The new Parliamentary Guard: What will Fidesz use it for?
It was sometime in late July or early August that a 168 Óra headline announced that “László Kövér is organizing a private army for himself.” This is not an accurate description of the new 349-member Parliamentary Guard (Országgyűlési Őrség) that is supposed to replace the 266-member Republican Regiment (Köztársasági Őrezred) that was created for the defense of the parliament and the office building in which the members’ offices were situated.
What was wrong with the Republican Regiment? Most likely nothing because, according to reports, most of its members have been taken over by the new Parliamentary Guard. But this government must change everything to make it bigger and grander. Also, if there is no Republic of Hungary there cannot be a Republican Regiment either.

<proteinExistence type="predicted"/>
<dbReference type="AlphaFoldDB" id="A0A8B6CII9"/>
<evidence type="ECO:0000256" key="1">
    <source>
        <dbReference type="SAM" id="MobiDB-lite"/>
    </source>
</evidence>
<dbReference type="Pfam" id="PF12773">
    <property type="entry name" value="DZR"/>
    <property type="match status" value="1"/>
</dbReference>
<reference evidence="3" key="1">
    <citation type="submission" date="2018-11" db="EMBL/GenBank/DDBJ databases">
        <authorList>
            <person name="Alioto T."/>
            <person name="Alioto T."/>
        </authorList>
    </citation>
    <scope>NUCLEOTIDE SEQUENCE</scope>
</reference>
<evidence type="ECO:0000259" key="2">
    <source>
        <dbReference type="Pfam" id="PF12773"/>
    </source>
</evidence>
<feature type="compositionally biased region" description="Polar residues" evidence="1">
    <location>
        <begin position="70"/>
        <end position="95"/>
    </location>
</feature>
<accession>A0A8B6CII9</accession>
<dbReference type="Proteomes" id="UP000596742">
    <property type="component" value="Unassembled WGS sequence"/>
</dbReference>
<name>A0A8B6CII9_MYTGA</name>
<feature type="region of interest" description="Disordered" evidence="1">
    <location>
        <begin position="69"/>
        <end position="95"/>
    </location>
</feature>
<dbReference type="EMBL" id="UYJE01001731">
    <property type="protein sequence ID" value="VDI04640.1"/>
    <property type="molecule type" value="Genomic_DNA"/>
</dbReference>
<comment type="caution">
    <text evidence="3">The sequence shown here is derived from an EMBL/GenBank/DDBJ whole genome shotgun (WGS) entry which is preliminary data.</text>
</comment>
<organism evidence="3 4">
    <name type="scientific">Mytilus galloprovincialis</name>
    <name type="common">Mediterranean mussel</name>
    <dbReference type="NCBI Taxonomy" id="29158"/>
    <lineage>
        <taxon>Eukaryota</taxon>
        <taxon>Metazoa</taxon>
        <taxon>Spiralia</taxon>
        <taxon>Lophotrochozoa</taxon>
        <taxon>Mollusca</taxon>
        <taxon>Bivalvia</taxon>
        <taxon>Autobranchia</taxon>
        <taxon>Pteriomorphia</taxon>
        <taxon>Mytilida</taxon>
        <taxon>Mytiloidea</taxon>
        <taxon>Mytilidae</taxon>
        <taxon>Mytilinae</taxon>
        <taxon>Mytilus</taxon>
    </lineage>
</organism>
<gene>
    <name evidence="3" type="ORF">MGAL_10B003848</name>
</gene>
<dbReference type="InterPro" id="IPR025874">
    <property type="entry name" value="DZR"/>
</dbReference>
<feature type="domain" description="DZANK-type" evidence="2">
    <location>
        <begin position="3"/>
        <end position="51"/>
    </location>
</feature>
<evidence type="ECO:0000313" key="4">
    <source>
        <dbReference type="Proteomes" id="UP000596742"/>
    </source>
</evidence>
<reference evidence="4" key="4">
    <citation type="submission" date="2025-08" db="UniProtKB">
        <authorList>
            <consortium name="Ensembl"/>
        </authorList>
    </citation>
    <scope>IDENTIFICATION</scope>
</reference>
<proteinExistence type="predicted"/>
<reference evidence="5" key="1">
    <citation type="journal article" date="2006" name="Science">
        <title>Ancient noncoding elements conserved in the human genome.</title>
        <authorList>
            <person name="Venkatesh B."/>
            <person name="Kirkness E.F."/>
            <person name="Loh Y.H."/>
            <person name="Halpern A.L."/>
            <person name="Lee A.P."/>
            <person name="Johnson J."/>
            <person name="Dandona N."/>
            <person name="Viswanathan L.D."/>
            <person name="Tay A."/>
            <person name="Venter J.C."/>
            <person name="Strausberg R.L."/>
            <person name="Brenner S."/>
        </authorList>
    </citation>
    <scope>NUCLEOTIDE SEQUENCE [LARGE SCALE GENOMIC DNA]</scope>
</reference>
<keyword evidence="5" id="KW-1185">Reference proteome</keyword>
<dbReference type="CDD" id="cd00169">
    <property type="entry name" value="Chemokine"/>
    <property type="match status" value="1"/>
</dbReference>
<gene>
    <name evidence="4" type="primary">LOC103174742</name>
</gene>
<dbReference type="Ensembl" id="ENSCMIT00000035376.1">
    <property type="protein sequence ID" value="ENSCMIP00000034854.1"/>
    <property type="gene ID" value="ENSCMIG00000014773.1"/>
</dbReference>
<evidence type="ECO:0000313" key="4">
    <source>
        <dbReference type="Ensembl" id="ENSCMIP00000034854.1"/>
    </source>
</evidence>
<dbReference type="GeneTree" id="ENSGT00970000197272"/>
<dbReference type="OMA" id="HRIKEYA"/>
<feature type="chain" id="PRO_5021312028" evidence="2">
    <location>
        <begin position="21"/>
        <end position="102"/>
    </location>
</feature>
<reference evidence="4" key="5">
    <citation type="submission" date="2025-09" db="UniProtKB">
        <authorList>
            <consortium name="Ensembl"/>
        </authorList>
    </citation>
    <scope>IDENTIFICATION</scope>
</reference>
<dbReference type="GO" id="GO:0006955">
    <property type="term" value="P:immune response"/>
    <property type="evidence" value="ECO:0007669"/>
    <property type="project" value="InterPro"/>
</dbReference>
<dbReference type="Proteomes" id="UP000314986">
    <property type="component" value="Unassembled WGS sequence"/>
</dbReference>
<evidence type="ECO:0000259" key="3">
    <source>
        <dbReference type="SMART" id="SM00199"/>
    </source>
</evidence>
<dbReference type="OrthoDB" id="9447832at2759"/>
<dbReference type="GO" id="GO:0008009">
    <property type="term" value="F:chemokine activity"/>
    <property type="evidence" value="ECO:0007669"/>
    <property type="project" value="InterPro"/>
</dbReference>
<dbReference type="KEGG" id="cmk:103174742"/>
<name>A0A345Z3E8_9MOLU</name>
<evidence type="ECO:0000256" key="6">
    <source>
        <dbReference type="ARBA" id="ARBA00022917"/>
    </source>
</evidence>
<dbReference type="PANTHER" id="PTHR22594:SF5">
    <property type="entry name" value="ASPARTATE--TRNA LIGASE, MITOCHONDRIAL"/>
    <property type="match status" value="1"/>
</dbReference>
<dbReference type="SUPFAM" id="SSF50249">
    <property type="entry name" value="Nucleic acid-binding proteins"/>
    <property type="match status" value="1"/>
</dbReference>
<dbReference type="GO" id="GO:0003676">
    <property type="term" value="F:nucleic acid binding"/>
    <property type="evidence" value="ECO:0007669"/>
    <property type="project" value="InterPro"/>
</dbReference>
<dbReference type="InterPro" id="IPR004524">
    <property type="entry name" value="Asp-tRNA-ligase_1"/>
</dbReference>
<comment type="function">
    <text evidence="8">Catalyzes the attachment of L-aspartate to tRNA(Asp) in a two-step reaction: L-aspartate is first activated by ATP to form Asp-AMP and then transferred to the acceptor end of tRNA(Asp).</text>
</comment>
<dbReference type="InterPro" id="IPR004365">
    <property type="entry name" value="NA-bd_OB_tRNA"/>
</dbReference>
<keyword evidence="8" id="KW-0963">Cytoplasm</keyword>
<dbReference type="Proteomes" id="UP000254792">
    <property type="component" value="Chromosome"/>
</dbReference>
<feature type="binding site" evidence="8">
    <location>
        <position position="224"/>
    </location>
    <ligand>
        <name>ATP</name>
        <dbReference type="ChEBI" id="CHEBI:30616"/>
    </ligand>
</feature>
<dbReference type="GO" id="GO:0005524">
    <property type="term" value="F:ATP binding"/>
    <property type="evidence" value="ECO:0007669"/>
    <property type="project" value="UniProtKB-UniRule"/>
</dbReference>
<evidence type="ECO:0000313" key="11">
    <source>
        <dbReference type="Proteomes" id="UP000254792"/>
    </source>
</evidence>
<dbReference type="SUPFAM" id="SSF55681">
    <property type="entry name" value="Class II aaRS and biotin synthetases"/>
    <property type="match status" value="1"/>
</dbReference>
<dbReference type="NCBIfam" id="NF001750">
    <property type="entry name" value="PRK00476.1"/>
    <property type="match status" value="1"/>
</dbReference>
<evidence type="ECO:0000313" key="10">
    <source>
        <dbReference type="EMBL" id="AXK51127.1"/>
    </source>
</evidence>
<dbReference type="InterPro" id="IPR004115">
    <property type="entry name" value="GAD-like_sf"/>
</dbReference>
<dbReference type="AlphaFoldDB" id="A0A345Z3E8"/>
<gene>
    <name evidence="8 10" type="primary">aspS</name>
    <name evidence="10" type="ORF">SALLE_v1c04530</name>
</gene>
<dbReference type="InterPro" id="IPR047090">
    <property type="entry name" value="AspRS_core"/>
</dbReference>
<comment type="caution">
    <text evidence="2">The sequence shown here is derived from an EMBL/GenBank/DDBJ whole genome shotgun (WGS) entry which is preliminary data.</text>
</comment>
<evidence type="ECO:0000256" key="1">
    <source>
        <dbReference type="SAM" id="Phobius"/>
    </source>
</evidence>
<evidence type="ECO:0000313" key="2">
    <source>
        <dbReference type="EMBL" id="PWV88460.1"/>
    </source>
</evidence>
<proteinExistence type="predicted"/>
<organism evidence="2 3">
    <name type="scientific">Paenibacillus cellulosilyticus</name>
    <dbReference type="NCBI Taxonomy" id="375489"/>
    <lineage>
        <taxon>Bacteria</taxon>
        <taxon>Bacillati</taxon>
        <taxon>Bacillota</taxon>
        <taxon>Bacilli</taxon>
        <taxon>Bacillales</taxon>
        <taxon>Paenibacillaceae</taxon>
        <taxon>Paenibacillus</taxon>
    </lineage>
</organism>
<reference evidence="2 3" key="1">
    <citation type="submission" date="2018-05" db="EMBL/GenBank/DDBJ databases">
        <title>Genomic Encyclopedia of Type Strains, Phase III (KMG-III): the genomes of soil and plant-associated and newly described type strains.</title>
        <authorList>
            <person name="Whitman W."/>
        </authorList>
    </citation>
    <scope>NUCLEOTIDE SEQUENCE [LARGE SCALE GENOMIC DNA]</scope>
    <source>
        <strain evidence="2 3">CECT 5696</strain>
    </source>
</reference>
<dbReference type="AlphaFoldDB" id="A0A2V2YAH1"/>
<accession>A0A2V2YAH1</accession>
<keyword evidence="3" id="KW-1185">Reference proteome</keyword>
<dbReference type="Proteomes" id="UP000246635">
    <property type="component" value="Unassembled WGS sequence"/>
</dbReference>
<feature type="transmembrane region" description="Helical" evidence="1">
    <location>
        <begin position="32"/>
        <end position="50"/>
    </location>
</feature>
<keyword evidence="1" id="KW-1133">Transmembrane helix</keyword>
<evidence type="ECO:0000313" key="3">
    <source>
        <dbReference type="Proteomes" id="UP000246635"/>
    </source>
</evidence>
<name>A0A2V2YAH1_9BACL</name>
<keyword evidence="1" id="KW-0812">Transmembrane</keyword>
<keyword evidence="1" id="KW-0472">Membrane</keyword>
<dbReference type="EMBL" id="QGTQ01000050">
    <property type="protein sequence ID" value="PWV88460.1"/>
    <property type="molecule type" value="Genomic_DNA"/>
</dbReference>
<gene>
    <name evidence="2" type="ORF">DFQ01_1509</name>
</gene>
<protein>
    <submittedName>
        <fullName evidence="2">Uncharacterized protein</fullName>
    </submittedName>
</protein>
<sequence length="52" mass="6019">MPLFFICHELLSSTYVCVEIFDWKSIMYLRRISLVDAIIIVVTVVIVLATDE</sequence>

This new police unit not only has very expensive, tailor-made uniforms to the tune of 2.3 billion forints but also has wider jurisdiction than its predecessor. Members of the Republican Regiment couldn’t enter the chamber, while a parliamentary guard can if the presiding speaker so requests. For example, if László Kövér finds an opposition member’s speech objectionable he can ask the member to leave the chamber. If he refuses, Kövér can ask for a guard to escort him out. If the MP refuses to oblige, the guard can forcibly remove him. He will have all sorts of equipment short of firearms to assist him in this task, including handcuffs, pepper spray, and a stun gun. The problem is that Kövér seems to have an extraordinarily short fuse; his sensitivity is incredible given his own manners. So, one never knows when he will decide that he has to ask the police to come to his rescue.